In response to the safety issues, both parents and Zoning Board members said that crossing guards would adequately protect children from oncoming traffic, citing the 11th Street crosswalk used by the nearby Wallace Primary School.

Bijou added that there would be a drive-in/drop-off zone for parents to leave their children, as opposed to leaving them on the street.

Both the parking and traffic issues were addressed by the developers who argued, through planning experts, that there would be no significant impact on traffic in the area. They said that many of those who currently use the garage, which has a capacity to fit 430 vehicles and tends to be at 75 percent occupancy, will find other garages located in the area, such as those near the shipyard.

The 'green effect'

In addition to donating space to Elysian Charter, Bijou has also shown consideration for the community by constructing a building that will be the first mixed-use facility in Hoboken, if not the state, to be deemed a LEED Certified Gold-Standard structure for its environmental-friendly design and the sustainable materials being used to construct it.

LEED, which stands for "Leadership in Energy and Environmental Design," is an industry standard used to designate properties that are environmentally safe.

Gold is the highest rating, outside of Platinum, that a structure can receive, which is based on the amount of features a building has that lessens the strain on the surrounding environment.

Some of the features of the proposed building are its "green roof," which will retain water that can be used for landscaping; an interior piping system that filters natural air into each unit without having to open a window, and the overall energy-conserving design that will help tenants save on bills and reduce the impact on the city's infrastructure.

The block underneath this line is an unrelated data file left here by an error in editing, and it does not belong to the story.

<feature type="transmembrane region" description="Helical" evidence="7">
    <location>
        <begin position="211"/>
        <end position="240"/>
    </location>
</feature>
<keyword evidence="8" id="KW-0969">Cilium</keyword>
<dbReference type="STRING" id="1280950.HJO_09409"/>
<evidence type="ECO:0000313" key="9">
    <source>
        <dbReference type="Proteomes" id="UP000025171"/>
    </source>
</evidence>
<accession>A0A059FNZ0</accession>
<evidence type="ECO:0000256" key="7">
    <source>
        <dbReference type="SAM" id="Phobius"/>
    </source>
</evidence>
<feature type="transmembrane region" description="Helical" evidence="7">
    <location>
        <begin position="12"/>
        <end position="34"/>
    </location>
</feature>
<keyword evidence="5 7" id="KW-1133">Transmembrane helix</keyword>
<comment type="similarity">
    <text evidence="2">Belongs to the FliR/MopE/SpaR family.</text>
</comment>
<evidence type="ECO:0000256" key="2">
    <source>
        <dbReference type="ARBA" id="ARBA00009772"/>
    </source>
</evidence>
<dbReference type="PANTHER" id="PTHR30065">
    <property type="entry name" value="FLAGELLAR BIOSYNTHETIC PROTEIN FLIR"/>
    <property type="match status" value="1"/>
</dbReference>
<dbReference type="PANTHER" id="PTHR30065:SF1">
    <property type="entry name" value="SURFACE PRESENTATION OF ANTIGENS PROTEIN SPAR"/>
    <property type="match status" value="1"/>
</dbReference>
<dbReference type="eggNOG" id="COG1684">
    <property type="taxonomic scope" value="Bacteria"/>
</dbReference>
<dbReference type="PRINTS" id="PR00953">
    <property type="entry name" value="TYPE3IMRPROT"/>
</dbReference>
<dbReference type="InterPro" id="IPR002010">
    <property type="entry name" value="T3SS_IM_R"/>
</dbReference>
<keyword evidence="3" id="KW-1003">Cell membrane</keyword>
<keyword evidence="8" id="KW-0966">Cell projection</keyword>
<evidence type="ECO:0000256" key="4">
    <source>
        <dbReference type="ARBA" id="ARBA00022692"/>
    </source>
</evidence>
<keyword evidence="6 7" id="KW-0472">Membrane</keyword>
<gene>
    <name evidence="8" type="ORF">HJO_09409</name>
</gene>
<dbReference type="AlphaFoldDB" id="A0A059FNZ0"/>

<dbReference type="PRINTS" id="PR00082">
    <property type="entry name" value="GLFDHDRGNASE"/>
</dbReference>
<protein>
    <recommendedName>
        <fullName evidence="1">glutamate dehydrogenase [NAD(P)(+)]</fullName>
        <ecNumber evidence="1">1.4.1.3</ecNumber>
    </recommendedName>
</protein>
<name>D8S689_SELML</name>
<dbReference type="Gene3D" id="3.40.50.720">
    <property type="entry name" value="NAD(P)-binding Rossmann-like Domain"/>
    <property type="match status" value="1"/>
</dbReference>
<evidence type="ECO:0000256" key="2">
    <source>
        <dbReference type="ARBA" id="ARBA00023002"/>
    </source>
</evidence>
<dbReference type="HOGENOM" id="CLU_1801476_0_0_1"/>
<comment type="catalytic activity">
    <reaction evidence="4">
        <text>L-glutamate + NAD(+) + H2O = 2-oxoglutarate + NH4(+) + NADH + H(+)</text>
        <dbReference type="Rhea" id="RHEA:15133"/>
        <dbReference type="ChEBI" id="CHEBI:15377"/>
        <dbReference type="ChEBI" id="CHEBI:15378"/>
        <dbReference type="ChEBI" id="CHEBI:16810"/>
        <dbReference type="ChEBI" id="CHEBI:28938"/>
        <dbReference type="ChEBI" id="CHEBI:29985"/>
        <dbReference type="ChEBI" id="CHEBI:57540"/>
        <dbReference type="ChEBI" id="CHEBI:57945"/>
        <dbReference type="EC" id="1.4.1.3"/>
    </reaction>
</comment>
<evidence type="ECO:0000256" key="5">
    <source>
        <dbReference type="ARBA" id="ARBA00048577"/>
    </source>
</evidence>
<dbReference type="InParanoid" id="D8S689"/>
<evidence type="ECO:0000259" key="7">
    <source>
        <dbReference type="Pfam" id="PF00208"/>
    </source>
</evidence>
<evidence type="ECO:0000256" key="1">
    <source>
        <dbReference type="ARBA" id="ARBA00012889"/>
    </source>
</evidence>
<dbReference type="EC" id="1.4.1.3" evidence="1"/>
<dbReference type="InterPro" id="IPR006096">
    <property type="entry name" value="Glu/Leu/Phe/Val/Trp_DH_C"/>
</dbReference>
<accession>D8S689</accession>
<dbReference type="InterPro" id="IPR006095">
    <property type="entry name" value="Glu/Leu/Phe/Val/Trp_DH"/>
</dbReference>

"This is a great way to establish a vibrant neighborhood and build a cohesive, urban environment," said Bijou.

There will also be 20,000 square feet of green space dispersed between three gardens along the rooftops of the complex.

The charter school

Conceived in 1995 by a community group called Mile Square Families, the Elysian Charter School first opened its doors in September of 1997, having been one of New Jersey's original 13 charter schools.

The curriculum of the progressive public school focuses on social responsibility.

It receives most of its funding through the Hoboken Board of Education. However, the school has its own Board of Trustees that handles the curriculum and administration.

The public school currently has 280 students with more than 100 on a waiting list, according to Leong. Students are selected through an annual lottery where names are drawn at random, giving children from every socioeconomic class in the district a chance at attending the school.

The school has, on average, higher test scores than the other public elementary schools in the district, according to Elysian's Director Carol Stock.